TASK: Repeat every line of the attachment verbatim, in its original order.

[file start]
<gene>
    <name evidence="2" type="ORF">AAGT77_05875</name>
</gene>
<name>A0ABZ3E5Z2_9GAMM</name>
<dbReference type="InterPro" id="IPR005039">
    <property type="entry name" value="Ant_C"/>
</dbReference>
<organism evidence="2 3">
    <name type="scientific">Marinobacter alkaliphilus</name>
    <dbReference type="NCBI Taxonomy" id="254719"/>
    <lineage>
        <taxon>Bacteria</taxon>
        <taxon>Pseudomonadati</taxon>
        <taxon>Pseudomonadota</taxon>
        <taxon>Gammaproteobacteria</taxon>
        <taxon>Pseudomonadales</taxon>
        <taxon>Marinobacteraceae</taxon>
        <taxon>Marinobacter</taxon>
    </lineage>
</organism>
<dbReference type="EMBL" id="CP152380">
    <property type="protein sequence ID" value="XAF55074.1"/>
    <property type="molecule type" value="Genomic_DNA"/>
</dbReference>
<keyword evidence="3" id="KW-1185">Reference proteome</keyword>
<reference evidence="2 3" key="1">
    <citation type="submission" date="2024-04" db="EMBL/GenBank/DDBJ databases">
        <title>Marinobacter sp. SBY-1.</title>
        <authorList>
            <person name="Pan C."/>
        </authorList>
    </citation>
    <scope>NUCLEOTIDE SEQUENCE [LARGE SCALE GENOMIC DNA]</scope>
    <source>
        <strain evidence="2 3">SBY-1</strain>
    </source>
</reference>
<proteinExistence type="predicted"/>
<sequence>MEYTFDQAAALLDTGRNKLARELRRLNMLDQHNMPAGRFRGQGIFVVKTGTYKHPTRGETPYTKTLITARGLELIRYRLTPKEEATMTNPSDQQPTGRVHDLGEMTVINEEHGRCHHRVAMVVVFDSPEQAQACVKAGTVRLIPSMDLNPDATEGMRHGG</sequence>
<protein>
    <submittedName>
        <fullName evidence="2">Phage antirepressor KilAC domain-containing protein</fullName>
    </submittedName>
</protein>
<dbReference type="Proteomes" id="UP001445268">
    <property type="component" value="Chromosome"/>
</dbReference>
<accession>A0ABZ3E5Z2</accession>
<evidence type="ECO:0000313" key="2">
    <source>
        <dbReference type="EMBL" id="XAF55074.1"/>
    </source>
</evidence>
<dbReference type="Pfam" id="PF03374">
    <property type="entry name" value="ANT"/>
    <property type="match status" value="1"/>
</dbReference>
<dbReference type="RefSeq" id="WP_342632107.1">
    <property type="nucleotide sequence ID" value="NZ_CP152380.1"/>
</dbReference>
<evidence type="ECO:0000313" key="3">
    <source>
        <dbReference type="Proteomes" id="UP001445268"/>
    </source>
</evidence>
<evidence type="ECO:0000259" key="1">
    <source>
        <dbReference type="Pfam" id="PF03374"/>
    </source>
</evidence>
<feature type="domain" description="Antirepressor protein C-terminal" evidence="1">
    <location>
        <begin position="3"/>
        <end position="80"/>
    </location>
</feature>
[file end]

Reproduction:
<gene>
    <name evidence="2" type="ORF">AAGT77_05875</name>
</gene>
<name>A0ABZ3E5Z2_9GAMM</name>
<dbReference type="InterPro" id="IPR005039">
    <property type="entry name" value="Ant_C"/>
</dbReference>
<organism evidence="2 3">
    <name type="scientific">Marinobacter alkaliphilus</name>
    <dbReference type="NCBI Taxonomy" id="254719"/>
    <lineage>
        <taxon>Bacteria</taxon>
        <taxon>Pseudomonadati</taxon>
        <taxon>Pseudomonadota</taxon>
        <taxon>Gammaproteobacteria</taxon>
        <taxon>Pseudomonadales</taxon>
        <taxon>Marinobacteraceae</taxon>
        <taxon>Marinobacter</taxon>
    </lineage>
</organism>
<dbReference type="EMBL" id="CP152380">
    <property type="protein sequence ID" value="XAF55074.1"/>
    <property type="molecule type" value="Genomic_DNA"/>
</dbReference>
<keyword evidence="3" id="KW-1185">Reference proteome</keyword>
<reference evidence="2 3" key="1">
    <citation type="submission" date="2024-04" db="EMBL/GenBank/DDBJ databases">
        <title>Marinobacter sp. SBY-1.</title>
        <authorList>
            <person name="Pan C."/>
        </authorList>
    </citation>
    <scope>NUCLEOTIDE SEQUENCE [LARGE SCALE GENOMIC DNA]</scope>
    <source>
        <strain evidence="2 3">SBY-1</strain>
    </source>
</reference>
<proteinExistence type="predicted"/>
<sequence>MEYTFDQAAALLDTGRNKLARELRRLNMLDQHNMPAGRFRGQGIFVVKTGTYKHPTRGETPYTKTLITARGLELIRYRLTPKEEATMTNPSDQQPTGRVHDLGEMTVINEEHGRCHHRVAMVVVFDSPEQAQACVKAGTVRLIPSMDLNPDATEGMRHGG</sequence>
<protein>
    <submittedName>
        <fullName evidence="2">Phage antirepressor KilAC domain-containing protein</fullName>
    </submittedName>
</protein>
<dbReference type="Proteomes" id="UP001445268">
    <property type="component" value="Chromosome"/>
</dbReference>
<accession>A0ABZ3E5Z2</accession>
<evidence type="ECO:0000313" key="2">
    <source>
        <dbReference type="EMBL" id="XAF55074.1"/>
    </source>
</evidence>
<dbReference type="Pfam" id="PF03374">
    <property type="entry name" value="ANT"/>
    <property type="match status" value="1"/>
</dbReference>
<dbReference type="RefSeq" id="WP_342632107.1">
    <property type="nucleotide sequence ID" value="NZ_CP152380.1"/>
</dbReference>
<evidence type="ECO:0000313" key="3">
    <source>
        <dbReference type="Proteomes" id="UP001445268"/>
    </source>
</evidence>
<evidence type="ECO:0000259" key="1">
    <source>
        <dbReference type="Pfam" id="PF03374"/>
    </source>
</evidence>
<feature type="domain" description="Antirepressor protein C-terminal" evidence="1">
    <location>
        <begin position="3"/>
        <end position="80"/>
    </location>
</feature>